The Dark Side of Figure Skating Fandom

I’m actually trying to start another post on the issues of the ladies Olympic event but I feel that before I fuel the discussion even further, I should put out this post because there are truly some alarming things going on in figure skating fandom since the Olympics.

I think what makes this sport really special is how skaters can inspire such great feelings in their fans. Their programs give us a glimpse of their acting ability or their personality and because of that, we love them. We’ve seen Daisuke Takahashi fans coordinate their efforts around the world so that a green and white “Go Daisuke!” banner follows him and supports him wherever he goes. We’ve seen fans send messages of love and support when competitors go through hard times and we ourselves may have gone to a competition or show to see our favourite skaters, only to be rendered speechless and shaking when we hand them a pen and shyly ask for their autograph. The dedication of the figure skating community is truly a lovely thing to behold and I think we need to remember these positive feelings that the skaters give us and we give in return.

However, as we all know, love and hate are two sides of the same coin and when great rivalries arise in figure skating, the passion for the skater and the venomous loathing for their rivals comes out of the woodwork as well. Of course, we all have certain styles and skaters we dislike but I think we need to make sure that we criticize the skating or the judging with well-reasoned arguments and productive discussion. I hope that I have done this in the past and I will have this in mind as I continue to write for this blog.

Skating is an inexact science – they’ve tried to control subjectivity with the IJS but sometimes, the judges do abuse the system to inflate marks or sometimes, it really comes down to the subjective issues of the kind of art you prefer. HOWEVER…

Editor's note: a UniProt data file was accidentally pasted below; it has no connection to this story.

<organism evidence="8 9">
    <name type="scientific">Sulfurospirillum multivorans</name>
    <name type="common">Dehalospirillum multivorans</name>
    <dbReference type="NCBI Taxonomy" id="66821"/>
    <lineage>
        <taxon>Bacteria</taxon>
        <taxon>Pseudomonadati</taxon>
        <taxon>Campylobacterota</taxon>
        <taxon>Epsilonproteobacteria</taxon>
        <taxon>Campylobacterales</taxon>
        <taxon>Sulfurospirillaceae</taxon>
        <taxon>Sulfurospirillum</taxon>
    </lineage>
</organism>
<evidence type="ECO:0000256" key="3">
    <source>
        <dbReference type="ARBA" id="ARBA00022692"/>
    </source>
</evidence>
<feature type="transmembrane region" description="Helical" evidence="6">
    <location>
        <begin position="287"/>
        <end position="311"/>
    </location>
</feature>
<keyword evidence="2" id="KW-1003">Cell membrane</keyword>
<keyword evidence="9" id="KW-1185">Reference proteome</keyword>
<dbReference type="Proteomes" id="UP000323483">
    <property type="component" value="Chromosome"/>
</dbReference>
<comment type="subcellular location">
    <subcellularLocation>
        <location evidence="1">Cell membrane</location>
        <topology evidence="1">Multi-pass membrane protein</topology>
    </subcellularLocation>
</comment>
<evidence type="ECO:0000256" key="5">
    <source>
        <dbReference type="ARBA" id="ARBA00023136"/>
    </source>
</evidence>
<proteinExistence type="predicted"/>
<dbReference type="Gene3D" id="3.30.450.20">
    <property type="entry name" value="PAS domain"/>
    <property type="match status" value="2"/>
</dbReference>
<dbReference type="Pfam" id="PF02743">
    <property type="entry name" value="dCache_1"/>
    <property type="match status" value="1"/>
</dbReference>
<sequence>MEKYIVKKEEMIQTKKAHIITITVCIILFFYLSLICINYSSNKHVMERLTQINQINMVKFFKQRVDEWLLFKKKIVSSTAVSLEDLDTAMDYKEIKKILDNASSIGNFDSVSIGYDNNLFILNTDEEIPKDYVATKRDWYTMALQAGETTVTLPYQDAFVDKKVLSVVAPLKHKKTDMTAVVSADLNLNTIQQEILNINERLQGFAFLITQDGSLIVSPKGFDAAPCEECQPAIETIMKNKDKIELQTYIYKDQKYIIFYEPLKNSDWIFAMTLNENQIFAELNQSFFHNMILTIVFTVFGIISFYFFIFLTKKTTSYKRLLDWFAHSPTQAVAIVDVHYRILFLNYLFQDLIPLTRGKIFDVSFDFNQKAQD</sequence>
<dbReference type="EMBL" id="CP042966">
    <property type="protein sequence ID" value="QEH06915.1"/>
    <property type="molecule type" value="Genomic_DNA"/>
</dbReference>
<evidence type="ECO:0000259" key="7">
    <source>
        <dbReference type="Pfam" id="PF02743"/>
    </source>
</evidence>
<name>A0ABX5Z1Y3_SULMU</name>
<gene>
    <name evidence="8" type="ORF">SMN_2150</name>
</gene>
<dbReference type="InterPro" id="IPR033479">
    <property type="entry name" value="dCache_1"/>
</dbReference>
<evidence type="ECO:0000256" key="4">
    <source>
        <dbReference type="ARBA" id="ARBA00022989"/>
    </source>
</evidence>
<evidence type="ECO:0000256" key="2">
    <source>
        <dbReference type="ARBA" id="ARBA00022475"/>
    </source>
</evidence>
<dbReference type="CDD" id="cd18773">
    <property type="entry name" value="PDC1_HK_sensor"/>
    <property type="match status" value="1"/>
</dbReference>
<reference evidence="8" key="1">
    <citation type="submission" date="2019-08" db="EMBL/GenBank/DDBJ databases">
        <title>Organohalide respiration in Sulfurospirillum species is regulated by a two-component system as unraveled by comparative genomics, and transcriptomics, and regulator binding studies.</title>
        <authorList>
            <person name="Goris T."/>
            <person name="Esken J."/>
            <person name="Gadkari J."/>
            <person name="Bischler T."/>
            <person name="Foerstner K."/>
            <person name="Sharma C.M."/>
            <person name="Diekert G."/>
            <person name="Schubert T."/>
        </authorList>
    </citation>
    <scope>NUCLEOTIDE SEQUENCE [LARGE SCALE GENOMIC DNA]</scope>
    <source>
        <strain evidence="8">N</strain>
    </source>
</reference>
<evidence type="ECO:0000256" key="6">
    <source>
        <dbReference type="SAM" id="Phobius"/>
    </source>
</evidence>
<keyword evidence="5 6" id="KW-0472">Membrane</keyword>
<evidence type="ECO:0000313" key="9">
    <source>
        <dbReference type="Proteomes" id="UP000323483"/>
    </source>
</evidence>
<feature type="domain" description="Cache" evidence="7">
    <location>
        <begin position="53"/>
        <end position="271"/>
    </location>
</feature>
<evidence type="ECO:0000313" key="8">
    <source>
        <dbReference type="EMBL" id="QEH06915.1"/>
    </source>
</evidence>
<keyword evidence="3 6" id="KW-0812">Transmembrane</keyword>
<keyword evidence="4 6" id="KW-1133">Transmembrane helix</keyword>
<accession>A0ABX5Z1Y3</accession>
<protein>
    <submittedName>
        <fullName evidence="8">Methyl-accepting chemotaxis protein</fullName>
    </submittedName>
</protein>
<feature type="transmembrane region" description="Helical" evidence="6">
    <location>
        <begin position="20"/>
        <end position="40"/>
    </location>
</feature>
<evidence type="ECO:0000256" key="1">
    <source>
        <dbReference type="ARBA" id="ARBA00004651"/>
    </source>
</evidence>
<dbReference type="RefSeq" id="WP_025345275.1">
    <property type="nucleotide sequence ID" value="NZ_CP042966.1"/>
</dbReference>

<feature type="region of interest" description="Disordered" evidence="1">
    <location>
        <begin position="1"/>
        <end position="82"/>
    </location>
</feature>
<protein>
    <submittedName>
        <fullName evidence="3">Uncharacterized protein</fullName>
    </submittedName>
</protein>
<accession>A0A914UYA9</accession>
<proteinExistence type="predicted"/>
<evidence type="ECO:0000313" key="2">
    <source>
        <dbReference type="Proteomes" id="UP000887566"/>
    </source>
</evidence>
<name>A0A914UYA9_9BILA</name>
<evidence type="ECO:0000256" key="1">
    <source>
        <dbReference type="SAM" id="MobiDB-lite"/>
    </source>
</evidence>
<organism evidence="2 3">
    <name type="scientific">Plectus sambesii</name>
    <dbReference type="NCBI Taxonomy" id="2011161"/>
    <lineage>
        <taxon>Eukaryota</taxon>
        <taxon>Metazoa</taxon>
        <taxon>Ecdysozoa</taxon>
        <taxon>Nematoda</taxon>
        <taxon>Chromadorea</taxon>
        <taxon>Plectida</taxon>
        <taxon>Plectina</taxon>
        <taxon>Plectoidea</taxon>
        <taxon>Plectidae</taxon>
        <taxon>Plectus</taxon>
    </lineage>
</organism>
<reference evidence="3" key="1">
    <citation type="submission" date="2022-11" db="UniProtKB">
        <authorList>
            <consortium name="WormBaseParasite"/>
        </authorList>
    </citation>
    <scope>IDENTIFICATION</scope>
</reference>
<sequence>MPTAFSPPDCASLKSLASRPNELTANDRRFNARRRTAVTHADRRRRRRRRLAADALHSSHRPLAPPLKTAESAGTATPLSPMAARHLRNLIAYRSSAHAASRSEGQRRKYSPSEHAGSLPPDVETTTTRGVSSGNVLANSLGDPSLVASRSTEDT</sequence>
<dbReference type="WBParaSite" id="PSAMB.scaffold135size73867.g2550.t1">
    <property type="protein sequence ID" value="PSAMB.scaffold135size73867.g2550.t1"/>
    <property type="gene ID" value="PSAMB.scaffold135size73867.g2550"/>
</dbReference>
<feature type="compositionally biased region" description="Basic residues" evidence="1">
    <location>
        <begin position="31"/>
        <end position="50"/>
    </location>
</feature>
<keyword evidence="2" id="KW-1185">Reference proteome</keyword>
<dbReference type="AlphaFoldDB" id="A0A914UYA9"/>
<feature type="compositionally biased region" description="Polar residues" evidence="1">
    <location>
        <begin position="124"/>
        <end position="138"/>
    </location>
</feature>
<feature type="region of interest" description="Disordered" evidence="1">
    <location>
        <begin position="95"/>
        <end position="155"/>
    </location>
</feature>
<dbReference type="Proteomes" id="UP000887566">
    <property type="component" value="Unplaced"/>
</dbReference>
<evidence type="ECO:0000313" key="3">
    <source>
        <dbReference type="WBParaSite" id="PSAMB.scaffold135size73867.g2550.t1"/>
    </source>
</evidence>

Hating on a competitor just because you like their rival shows that you’re a fan. When you’re a fan, it automatically means that you have a bias towards your favourite. However, if you have good reasons supported by evidence on why your favourite is better, you’ve shown an understanding of the rules, the sport as well as the progress and limits of your favourites. At the same time, it allows for a discussion and invokes the art of persuasion and when done respectfully, I think it shows some of the best of the human spirit – logic, reasoning, eloquent writing or speech and intellect.

Pure hatred towards competitors on the other hand, is toxic and is just hurtful to competitors who have worked very hard for results that have been given to them by judges. Let me repeat that again: their scores were given to them by the judges. They had to deliver a product (aka their programs) and their scores are at the mercy of technical specialists who may or may not decide to reward them for their elements and judges who may or may not like their artistic styles.

So when you disagree with a result, there is no need to hate on the skaters themselves because they have done nothing wrong. They simply went out there to give it their best.

With that being said, let me be clear:

  • It is NOT APPROPRIATE at all to send death threats to competitors on social media because you dislike the results. (And yes, unfortunately, this has happened during this Olympic cycle. Also, it’s not appropriate to send people death threats ever. I mean, did I seriously need to spell that out?)
  • If you think the judging was unfair, it is crucial that you provide reasons and evidence on why and how the judging was unfair.
  • More than likely, you don’t know these people all that well and even if you did, personal attacks on their appearance or personality are hurtful and has nothing to do with their skating.
  • Just saying that someone is better or worse without giving a reason is unhelpful. No one knows if your answer is fueled by nationalism, fandom or knowledge of the sport.
  • When you spew all this negativity on behalf of a skater, you’re in the process of making a bad name for the fans for that competitor. Anyone who’s been a fan of skating in the last two Olympic cycles know about Yunabots and Maobots. They bring drama and negativity that discourages people from declaring that they’re fans in fear of being associated with them and we want people to love the sport and its competitors, not the opposite.

So everyone, let’s be positive and smart figure skating fans. When we talk about results, we want to sound smart to show that we know their own rules and how those rules were not followed by the judges. That way, the ISU can’t brush off our opinions as being nationalistic or fandom-fuelled.

~The Rinkside Cafe

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And this, my friends, is what the future European Champions are skating to this season…